Raw Orange: The XW Ford Falcon van loaded with clever thinking

We check out a tres-cool custom van unveiled at Rockynats 2024

Photographers: Ashleigh Wilson

Eight killer cars and one bike were unveiled at Rockynats 4 and one of our favourites was Allison and Jaime Cramp’s intriguing XW Falcon van. The XW has stacks of immediate impact, but dig a little deeper and you’ll be amazed at the technology and thinking that has gone into the build under the skin.

The van originally belonged to Jaime’s dad. “It was a white poverty-pack Falcon van, not even a 500,” he says. “It was white, a six-cylinder and three-on-the-tree, though dad put a 302 Cleveland in it at some stage. Dad gave it a bit of a resto in the 90s, but as a panel beater, he made a great cabinet maker [laughs] and some sins started showing through.”

Jaime eventually took custody of the van, using it as a daily, before it went off the road in 2000. “Being such a basic car, we felt like we had a blank canvas to work with. We didn’t want a GT or GS replica, we wanted to have that classic vanner vibe, without being cheesy.”

Jaime and Allison sell beds for a living and they used their expertise to create the van’s crowning feature – and fully-adjustable electric bed that the vanners of the 70s and 80s could have only dreamed about!

“Most household beds are too thick to work in a vehicle, like 200m,” says Jaime. But one of my suppliers had a prototype he was working on for use in motorhomes that was only 90mm. Perfect!

“The van was trimmed by our mate, Darren Kemp. He’s a marine trimmer and doesn’t really do cars much these days, but when he heard we wanted to do a van, he was in!”

The build itself was handled by a Anton Duval and his team at Muscle Car Restorations on the Gold Coast. And boy, they have worked hard to deliver the couple a van that not only looks trick and goes hard, but will be super-nice to live with.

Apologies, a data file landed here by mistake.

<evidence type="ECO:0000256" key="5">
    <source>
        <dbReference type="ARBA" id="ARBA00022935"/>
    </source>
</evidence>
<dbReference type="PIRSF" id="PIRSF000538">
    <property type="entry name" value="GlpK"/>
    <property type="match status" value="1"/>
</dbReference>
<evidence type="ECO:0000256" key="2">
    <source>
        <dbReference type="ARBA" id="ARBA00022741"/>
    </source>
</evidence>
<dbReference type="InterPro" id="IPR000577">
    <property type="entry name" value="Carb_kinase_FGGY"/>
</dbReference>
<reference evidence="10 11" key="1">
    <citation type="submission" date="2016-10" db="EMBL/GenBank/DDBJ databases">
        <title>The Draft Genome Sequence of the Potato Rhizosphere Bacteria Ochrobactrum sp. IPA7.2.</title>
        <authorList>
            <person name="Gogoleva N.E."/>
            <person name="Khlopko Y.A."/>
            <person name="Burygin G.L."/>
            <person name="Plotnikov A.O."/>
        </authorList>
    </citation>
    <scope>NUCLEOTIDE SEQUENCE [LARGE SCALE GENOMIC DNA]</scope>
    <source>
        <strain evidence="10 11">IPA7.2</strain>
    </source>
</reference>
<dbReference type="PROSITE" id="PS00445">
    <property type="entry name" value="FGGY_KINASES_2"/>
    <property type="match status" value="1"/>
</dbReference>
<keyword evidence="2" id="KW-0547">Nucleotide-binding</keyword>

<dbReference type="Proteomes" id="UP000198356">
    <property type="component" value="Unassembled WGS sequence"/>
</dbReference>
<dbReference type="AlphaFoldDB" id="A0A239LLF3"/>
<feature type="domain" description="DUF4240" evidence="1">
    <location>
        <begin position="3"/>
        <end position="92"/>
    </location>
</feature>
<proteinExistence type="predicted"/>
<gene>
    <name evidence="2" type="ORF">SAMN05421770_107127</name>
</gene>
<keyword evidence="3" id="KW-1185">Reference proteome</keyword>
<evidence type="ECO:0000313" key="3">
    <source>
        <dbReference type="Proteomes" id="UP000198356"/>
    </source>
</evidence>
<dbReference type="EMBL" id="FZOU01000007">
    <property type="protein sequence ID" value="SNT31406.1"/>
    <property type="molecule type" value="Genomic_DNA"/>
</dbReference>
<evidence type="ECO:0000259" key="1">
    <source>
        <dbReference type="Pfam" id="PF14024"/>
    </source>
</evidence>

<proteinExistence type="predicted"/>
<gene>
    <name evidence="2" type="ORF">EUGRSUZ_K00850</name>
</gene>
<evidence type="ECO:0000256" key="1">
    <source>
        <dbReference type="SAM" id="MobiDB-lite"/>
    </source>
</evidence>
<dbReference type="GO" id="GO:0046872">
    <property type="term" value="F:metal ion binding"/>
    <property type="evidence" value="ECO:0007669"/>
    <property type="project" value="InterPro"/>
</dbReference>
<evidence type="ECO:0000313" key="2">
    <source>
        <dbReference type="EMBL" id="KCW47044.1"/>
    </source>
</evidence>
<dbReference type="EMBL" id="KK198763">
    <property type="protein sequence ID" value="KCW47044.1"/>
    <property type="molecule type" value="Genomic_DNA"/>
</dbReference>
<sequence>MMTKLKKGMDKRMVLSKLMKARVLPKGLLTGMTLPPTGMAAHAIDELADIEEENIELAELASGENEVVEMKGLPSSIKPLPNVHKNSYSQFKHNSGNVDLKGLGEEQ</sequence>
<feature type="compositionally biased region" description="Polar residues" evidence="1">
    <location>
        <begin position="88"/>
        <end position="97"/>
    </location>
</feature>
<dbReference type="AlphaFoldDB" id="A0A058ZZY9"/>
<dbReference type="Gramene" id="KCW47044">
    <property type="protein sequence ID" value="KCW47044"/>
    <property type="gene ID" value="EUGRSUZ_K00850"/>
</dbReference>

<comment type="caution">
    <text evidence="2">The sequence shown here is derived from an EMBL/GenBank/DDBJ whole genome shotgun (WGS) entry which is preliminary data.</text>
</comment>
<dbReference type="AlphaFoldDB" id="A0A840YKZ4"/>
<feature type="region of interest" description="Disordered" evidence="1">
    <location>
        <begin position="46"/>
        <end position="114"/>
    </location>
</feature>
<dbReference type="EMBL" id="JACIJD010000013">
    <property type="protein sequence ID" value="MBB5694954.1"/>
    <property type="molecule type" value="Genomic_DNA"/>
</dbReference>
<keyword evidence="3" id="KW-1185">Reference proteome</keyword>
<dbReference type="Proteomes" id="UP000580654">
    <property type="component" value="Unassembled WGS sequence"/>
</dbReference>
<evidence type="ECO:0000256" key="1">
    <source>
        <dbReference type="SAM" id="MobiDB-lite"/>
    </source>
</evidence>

“One of the things Allison and Jaime wanted to do with the van was to take it to the drive-in, so I suggested we put electric air-con in the car so it would actually be comfortable,” says Anton.

The A/C is a conventional automotive set-up, but instead of the compressor being powered by the engine, it is driven by a 12V unit out of a Tesla that has been mounted under the front left guard, with its own lithium battery under the rear of the van. Not only that, but the factory heater sliders have been fitted with microswitches to operate both the air con and the conventional heater.

The rear also features subtle lighting, nicely-integrated speakers, a padded seat on the tailgate and fabric palm-tree scenes adorning the interior panels. The finished effect is almost concept-car like.

Anton and the crew also put a lot of thought into reducing NVH (noise, harshness and vibration) as much as possible. “I spoke to a guy who works on acoustics for BMW,” says Anton. “He came up with a design for the whole interior, using varying materials and thicknesses, extra bracing in the hoodlining etc. There is a lot more to it than just slapping in sound-deadening.”

Bodywise, the van needed plenty of work, before being lavished in a solid 2K Raw Orange duco. “I spent over 200 hours blocking the van,” says Anton.

The XW still runs the 302C fitted by Jaime’s dad, but it is now out to 351 cubes, with a set of 3V alloy heads and Sniper EFI. The Clevo is backed with a Top Loader four-speed, with a 3.5:1 9-inch. The exhaust has a cut-out that is operated by the V8 badge on the dash. As Anton says, if you want V8 noises, just push the button!